2. wwk5d says:

    Yeah, her crisis long before she went to Japan and thought of Yukio as being “cool”. Plus, half her hair was singed off or something at the time, or something, so I guess she felt “hey, I’m changing emotionally, half my hair has been burned off, so time for a change, no?” Funny enough, Paul Smith thought it was all some silly joke.

  3. Si says:

    Storm had dreads at one point. Big fat thick ones, which may have actually been plaits. X-Treme X-Men I think. Or maybe Astonishing X-Men. I didn’t read the comic but I can remember the look.

  4. I Grok Spock says:

    Dreds & Mullets were THE superhero hairdos of the 90’s.

    I think Bishop sported a hybrid of the two when he busted out on the scene. Or maybe he just had a mullet combined with Superfly “relaxed” long hair.

  5. kingderella says:

    storm had plaits at one point. im embarassed to know that jean grey made them telekinetically. why cant i just know useful, normal stuff? why is my brain filled with details from lame-ass claremont stories?

  6. Jacob says:

    I thought Bishop’s hair started off as a jheri-curl mullet?

    This whole Storm mohawk real punk/not real conversation nicely mirrors the whole ‘fake geek girl’ thing that’s been popping up a lot.

    ‘Screw you Ororo you don’t even own any Damned albums!’

    Personally I’d dig Storm with a Grace Jones type makeover.

  7. Si says:

    I should point out here that I never said Storm wasn’t a real punk. As far as I know she was never meant to be a punk, she just dressed tough. Also that when I was talking about mohawks not being “real” punk, I deliberately put quotes around “real”, because it’s silly trying to put up defined borders on these things. My point was that if you look at video and photos of punk gigs back in the 70s, you’ll see very few elaborate hairstyles.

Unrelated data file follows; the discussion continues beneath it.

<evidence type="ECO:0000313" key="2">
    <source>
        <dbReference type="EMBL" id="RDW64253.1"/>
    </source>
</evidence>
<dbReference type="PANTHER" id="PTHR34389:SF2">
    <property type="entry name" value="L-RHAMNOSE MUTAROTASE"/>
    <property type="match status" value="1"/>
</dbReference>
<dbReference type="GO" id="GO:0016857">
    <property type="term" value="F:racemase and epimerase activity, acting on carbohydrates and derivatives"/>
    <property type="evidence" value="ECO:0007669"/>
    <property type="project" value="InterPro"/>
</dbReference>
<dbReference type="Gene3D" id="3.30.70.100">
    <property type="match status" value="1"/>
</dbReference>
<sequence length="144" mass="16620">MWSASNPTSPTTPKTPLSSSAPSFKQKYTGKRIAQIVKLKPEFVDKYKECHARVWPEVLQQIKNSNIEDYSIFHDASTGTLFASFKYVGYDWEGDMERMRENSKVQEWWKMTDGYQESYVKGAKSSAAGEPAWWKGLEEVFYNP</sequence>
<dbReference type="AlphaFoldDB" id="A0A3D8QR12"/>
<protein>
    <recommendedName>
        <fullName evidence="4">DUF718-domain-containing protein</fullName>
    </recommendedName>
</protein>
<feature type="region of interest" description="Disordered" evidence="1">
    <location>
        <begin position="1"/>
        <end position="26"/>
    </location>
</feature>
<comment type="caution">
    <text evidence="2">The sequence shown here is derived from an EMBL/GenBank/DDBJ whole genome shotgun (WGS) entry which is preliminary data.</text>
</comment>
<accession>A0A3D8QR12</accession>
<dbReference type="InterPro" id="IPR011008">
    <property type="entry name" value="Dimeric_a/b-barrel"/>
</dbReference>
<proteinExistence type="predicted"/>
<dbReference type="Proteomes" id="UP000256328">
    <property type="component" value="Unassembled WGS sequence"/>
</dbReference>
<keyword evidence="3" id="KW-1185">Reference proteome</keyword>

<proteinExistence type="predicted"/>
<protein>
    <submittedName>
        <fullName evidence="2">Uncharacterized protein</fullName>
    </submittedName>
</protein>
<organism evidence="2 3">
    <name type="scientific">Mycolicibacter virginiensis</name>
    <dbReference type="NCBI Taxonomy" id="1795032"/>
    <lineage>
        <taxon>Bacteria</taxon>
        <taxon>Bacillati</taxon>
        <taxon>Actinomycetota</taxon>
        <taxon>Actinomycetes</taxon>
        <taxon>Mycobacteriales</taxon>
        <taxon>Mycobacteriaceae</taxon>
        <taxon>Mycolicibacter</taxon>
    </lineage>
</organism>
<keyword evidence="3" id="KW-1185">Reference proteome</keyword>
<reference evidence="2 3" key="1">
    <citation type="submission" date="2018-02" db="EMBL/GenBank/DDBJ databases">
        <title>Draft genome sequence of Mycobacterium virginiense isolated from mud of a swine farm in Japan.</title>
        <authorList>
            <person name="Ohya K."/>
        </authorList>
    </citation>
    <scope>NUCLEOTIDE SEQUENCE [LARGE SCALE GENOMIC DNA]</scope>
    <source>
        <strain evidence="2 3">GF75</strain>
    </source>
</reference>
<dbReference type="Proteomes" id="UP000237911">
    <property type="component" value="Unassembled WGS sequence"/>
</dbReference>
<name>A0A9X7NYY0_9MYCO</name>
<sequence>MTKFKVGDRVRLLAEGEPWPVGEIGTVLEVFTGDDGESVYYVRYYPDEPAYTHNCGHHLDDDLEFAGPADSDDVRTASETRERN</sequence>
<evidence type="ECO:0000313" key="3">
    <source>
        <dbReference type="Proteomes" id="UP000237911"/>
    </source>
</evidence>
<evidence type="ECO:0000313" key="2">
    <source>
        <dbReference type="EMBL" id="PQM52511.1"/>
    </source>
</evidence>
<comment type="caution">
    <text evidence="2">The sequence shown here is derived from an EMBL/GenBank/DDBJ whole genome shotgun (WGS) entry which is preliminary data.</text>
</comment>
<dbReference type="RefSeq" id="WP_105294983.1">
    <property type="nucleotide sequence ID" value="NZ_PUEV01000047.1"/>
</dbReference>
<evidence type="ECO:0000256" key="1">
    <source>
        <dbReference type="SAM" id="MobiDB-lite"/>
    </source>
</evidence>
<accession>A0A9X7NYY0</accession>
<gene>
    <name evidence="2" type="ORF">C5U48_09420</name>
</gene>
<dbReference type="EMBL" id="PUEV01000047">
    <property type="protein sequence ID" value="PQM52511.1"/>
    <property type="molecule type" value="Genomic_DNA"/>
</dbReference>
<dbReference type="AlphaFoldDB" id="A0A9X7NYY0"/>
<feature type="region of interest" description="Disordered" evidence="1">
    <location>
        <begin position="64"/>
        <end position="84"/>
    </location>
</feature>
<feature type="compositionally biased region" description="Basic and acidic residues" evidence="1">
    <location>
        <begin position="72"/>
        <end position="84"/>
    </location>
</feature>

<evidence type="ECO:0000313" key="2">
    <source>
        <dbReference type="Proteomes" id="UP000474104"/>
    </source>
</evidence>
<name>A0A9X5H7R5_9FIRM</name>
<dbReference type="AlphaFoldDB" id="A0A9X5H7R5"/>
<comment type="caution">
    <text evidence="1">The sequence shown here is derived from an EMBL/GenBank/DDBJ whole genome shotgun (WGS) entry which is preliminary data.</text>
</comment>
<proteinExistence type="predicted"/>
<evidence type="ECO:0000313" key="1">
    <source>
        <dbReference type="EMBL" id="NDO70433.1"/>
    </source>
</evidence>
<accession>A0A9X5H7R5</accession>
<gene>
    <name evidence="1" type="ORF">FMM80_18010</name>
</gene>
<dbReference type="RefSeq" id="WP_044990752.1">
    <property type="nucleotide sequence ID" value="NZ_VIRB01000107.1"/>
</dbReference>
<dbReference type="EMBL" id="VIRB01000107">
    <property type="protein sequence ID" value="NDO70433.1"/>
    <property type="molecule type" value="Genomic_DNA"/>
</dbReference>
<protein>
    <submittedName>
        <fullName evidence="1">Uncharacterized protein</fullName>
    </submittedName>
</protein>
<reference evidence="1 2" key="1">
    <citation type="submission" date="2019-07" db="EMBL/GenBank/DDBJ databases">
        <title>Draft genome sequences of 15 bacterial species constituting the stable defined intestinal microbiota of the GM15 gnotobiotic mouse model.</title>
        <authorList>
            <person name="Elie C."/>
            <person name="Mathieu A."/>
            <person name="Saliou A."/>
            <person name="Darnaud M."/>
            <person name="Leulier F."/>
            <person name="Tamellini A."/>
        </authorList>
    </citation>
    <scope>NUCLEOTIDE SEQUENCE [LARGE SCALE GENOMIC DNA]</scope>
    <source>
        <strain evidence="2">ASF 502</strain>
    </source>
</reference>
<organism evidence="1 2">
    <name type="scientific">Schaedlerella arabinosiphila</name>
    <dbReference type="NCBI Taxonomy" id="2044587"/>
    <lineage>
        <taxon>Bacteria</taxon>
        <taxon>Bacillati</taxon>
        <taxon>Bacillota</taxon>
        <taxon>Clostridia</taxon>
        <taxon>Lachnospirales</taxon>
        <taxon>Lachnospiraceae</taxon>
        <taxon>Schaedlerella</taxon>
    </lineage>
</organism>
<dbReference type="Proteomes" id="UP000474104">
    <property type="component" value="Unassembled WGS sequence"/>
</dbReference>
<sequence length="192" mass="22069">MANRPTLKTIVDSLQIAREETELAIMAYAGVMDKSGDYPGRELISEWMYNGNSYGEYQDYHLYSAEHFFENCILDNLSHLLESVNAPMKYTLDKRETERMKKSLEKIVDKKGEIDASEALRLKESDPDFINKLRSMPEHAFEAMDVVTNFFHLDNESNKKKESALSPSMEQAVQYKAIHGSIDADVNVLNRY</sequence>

8. --D. says:

    @ Si — I was responding to ZZZ, more than to you. That’s why I quoted the word “poseur.”

  9. Thom H. says:

    “Personally I’d dig Storm with a Grace Jones type makeover.”

    Yes, please.

  10. errant says:

    Wasn’t the mohawk & leather & studs her Grace Jones type makeover to begin with?

  11. Rhett says:

    Storm’s mohawk is a look that I see around every once and a while in the NYC lesbian scene. It doesn’t read as “punk” so much as “queer” to me. Wasn’t there a subplot about her having a crush on Yukio the first time she cut her hair like that?

  12. ZZZ says:

    @–D: As near as I can tell, the entire dividing line between “punk” and “poseur” is whether the music or the fashion is more important to you. (There’s a fairly interesting article on it on Wikipedia that basically amounts to “everyone is a poseur in someone’s eyes,” but the music/fashion thing seems to be a sticking point.) It’s possible that Storm was into punk music but I don’t recall there ever being any indication of that, (aside from Kitty listening to Cats Laughing and everyone like Dazzler, I don’t remember Claremont specifying any of the X-Men’s musical tastes, but my memory for that kind of thing is spotty at best) and it seems pretty unlikely she’d ever heard any punk music before she met Yukio unless one of the other X-Men played it a lot.

    My main point is that, by the very definition of how Storm’s “punk” look was devised (and I know I’m mixing the in-story and meta- explanations here) she looked more like the average person’s idea of how a punk would dress (in the 80s) than how the average member of the punk subculture actually did dress.

    (For that matter, I’m pretty sure the Mohawk was the result of an editor taking a joke that she should look like Mr. T seriously, and the rest of her punk regalia was an attempt to salvage that directive into something presentable – which obviously wasn’t her in-story reason for the look, but it does, to me, suggest that no one at Marvel ever thought “you know what Storm would be into? Punk music!”)

    None of this, by the way, should be taken to imply that I’m saying Storm’s motives for chaging her look (or the creative team’s motvies for redesigning the character) were somehow “impure” or something because she was more interested in looking tough and rebellious than expressing solidarity with a musical subculture or whatever the heck “real” punks are supposed to be doing. I think Mohawks look silly no matter how you arrive at them and it’s everyone’s right to have a haircut I think looks silly and to disagree with my opinion of said haircut.